I recently launched Curve Trends Marketing website. One of the channels I am considering for announcing the launch is an email campaign. Almost all of the businesses I work with or know of, continue to adopt this time tested channel, be it for newsletters, new offers or even for product launch/event announcement.
A big challenge we face as analysts while analyzing email performance for clients is the lack of proper link tagging. So, while drafting the email newsletter, I thought, why not address this as I build the link tags.
What is email link tagging & why do them
Tracking email campaign performance in Web Analytics is done using a process called link tagging. A typical email contains between five to unlimited number of links. The primary goal of these links is pretty much the same. They are all directed to a landing page, which more often than not is a page on your website. The tagging also enables you to associate all visitor actions (like conversions and transactions) with the email.
Let’s look at this sample link..
If someone clicks on it and lands on the home page, I would never know who they are, where they came from, and more importantly, why are they on this page .
So, here’s I how am going to tag it :
Once the email is deployed and someone clicks on this link, the resulting url will be not just http://www.curvetrends.com/ but the whole phrase above. This is also a good way to test your links to see if they are tagged before you send out your email.
How to do what I just did
As you can see, I added a bunch of additional info to the URL. They’re called link tagging parameters. The name of the parameter is on the left side of the equal sign and the value of the parameter is on the right side.
Now let’s try and explain the logic and the process behind building each of these parameters.
The medium tells us what platform the visitor selected to come to the website. I always prefer using “email”. It’s easy and simple and does it’s job. I never recommend adding any extra value or description to this. As you’ll see later, using a single value “email” simplifies the process of consolidating all emails into one line item for reporting purposes.
Let me try and simplify the best way to define a source so as not to complicate things during reporting. Always and I insist on this.. always start with the date of the email , followed by the name of the list.Think about it in terms of who you are sending this email to and the date. For example, some of you might choose to send a certain newsletter to just your customers. In that case you can name it as
Others might want to segment their list differently. But you get the point. Assign the date & whom you are sending to as your source value.
Think of the marketing campaign that the email is a part of.In this instance, it’s my website’s launch.
Keep in mind that a campaign has several different medium. Email is just one of them. Paid ad , a banner on your website or a press release could be several other parts of that campaign. One thing I would make sure is that all of these have the same campaign name, so that you can club them together while reporting for performance evaluation.
There is another parameter that I have not used here is the utm_content.You can choose to use utm_content when there are more than one versions of the email. For example, if I choose to offer two different discounts for the same audience and try to test which works better, I’ll use utm_content. These would be then my two versions of the content:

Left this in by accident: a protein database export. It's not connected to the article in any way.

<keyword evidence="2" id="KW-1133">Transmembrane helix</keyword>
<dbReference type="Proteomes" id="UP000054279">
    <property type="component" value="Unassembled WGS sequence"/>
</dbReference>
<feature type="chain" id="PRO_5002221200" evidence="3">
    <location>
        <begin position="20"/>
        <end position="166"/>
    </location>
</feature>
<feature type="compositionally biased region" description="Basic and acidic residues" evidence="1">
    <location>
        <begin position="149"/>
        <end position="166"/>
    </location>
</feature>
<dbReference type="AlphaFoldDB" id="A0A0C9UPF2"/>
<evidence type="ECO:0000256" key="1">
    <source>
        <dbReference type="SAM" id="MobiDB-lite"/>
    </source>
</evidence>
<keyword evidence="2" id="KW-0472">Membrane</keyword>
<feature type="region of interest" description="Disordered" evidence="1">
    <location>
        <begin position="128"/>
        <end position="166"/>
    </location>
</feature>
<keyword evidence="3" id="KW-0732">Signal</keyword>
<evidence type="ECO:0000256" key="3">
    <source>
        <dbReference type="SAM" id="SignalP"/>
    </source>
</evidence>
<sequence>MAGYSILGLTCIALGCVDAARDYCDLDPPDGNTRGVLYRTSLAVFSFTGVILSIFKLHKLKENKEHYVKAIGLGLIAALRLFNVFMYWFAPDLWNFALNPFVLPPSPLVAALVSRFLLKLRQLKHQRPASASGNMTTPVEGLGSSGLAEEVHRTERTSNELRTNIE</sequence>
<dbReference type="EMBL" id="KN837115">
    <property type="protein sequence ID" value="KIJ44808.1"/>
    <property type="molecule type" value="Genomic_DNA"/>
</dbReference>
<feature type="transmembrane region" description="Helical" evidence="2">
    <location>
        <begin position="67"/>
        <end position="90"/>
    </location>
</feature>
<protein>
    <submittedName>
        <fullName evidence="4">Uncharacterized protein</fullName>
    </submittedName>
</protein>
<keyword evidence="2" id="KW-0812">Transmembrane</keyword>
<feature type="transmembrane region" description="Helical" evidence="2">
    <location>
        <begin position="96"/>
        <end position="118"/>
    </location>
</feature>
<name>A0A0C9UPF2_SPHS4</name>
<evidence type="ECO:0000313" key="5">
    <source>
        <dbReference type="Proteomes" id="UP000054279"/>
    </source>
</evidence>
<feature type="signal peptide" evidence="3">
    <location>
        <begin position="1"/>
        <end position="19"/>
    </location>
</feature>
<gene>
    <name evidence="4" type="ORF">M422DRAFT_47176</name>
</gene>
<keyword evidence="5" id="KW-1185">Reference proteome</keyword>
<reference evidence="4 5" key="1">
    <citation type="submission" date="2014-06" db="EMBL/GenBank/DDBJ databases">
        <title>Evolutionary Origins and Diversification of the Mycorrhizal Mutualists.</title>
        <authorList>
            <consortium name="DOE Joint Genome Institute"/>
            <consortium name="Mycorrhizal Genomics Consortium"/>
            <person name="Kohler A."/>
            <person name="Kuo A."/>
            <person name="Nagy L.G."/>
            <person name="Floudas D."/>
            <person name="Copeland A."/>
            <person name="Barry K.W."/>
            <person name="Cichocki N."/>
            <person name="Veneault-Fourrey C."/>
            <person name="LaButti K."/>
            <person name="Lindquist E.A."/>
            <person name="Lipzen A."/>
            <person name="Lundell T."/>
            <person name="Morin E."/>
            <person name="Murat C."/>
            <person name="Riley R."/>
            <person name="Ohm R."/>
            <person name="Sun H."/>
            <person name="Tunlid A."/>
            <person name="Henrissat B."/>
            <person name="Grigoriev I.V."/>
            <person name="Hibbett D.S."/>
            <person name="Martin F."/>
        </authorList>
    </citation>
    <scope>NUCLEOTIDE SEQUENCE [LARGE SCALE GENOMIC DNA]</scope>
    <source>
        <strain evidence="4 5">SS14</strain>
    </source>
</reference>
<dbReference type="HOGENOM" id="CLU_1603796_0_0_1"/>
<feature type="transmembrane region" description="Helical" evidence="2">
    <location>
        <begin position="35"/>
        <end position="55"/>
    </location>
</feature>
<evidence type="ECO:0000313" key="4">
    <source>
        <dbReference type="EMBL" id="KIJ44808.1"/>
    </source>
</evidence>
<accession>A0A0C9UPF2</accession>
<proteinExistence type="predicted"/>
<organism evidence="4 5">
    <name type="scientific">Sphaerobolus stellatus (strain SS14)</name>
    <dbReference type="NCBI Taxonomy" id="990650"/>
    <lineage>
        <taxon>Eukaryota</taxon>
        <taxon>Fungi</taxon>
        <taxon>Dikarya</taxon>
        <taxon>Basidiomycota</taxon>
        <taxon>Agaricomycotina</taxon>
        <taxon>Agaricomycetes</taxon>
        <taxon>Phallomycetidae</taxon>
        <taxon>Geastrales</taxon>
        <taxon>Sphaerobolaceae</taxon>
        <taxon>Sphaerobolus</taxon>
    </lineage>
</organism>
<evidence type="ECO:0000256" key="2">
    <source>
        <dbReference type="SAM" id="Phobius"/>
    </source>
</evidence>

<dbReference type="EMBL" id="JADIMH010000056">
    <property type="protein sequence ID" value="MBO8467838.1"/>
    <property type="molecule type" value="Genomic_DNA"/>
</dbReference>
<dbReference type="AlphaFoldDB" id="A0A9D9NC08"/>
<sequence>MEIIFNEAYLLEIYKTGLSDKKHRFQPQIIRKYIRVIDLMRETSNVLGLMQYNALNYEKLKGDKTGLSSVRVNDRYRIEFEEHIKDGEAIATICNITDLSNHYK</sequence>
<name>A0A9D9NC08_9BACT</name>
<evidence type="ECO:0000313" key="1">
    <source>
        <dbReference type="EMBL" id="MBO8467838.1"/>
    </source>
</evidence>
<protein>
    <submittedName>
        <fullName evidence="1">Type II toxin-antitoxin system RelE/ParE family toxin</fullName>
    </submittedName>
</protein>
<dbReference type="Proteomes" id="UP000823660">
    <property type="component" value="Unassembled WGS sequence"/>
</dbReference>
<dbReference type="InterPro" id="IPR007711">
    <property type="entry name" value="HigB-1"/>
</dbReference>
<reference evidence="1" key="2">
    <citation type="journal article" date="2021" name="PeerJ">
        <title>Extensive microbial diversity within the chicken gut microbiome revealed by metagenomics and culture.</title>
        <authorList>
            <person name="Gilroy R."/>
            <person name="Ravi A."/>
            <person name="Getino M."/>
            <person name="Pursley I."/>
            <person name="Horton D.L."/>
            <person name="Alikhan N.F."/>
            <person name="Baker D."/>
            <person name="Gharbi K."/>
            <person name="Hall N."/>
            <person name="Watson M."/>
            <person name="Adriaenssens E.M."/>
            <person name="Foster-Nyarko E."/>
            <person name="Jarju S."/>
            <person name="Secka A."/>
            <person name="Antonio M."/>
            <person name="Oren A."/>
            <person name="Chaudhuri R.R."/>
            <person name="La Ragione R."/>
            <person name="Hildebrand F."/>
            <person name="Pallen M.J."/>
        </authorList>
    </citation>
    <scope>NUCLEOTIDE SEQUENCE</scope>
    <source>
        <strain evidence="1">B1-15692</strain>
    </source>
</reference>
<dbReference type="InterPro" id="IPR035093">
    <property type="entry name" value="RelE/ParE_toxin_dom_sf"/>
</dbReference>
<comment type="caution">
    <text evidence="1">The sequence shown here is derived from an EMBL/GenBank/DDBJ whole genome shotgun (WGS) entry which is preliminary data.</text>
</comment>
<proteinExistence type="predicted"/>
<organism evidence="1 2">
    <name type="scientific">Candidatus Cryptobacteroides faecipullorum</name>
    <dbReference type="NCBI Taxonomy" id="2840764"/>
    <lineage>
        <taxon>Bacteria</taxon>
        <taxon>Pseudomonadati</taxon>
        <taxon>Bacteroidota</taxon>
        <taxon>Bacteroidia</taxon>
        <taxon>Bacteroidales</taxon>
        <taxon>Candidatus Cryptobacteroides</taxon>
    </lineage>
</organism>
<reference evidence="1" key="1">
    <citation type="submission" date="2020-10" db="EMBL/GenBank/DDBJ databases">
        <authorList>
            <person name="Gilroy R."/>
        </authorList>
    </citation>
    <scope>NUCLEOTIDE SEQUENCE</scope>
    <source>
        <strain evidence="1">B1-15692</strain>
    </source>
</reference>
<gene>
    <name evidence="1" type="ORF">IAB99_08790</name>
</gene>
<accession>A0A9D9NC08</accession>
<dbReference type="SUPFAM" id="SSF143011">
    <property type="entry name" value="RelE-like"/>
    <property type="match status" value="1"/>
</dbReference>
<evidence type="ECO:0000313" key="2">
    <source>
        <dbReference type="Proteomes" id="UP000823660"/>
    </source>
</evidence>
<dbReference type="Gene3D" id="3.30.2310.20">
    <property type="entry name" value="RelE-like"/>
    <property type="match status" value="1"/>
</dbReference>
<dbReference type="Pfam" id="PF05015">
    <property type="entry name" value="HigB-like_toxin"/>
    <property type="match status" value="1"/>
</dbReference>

But unless you really have a lot of content variations to test, this could be an overkill in terms of data capture.
This is another parameter that I have not added as it is relevant for those of you who are spending on paid advertising. Take the top paid keywords ( unbranded) from your web analytics report and plug them here. If the email is on a product, focus on the top paid keywords on that particular product.
What is a good resource to actually help build these tags
I would recommend using Google’s free URL builder as a very good starting point.
Just use the above logic to fill in the values. For example, in the campaign source, I am going to fill in the value : 02-25-2010-xxxnewsletter-customer-list. Same with others.
The Fun Part- Reporting
Why fun? Because all the above values you added , will now get pulled into your analytics report .You would actually be seeing them and analyzing the performance of your campaign based on those values.
I always start with the campaign. After all, email is almost always part of the bigger campaign.
This report lists all the values of your utm_campaign parameters. Now select the name of the campaign that your email was part of and then select medium. You will see a list of medium that was part of this particular campaign including email.
In this case we only used one medium (email) for the campaign.
You can then click on the email to get the source and content details for this particular campaign.
Speaking of details, you want to understand not only visits, pages/visit and/or average time on site but also conversion metrics. They are available in the goal tab. The above account is an instance of a non-ecommerce site. For sites with ecommerce, you can also find out the amount of sales, net revenue and finally the ROI of this campaign in a third tab named Ecommerce. Sweet!
Make sure to combine the above with the metrics provided by your email provider. Metrics like open, unsubscribe, click through, and bounce rates.
Now, enjoy your new found power and utilize it to its potential. Let us know if you are able to leverage the benefits. Have you done anything different in the past? If so, how? For those of you who are already tagging links, please share your experience with us.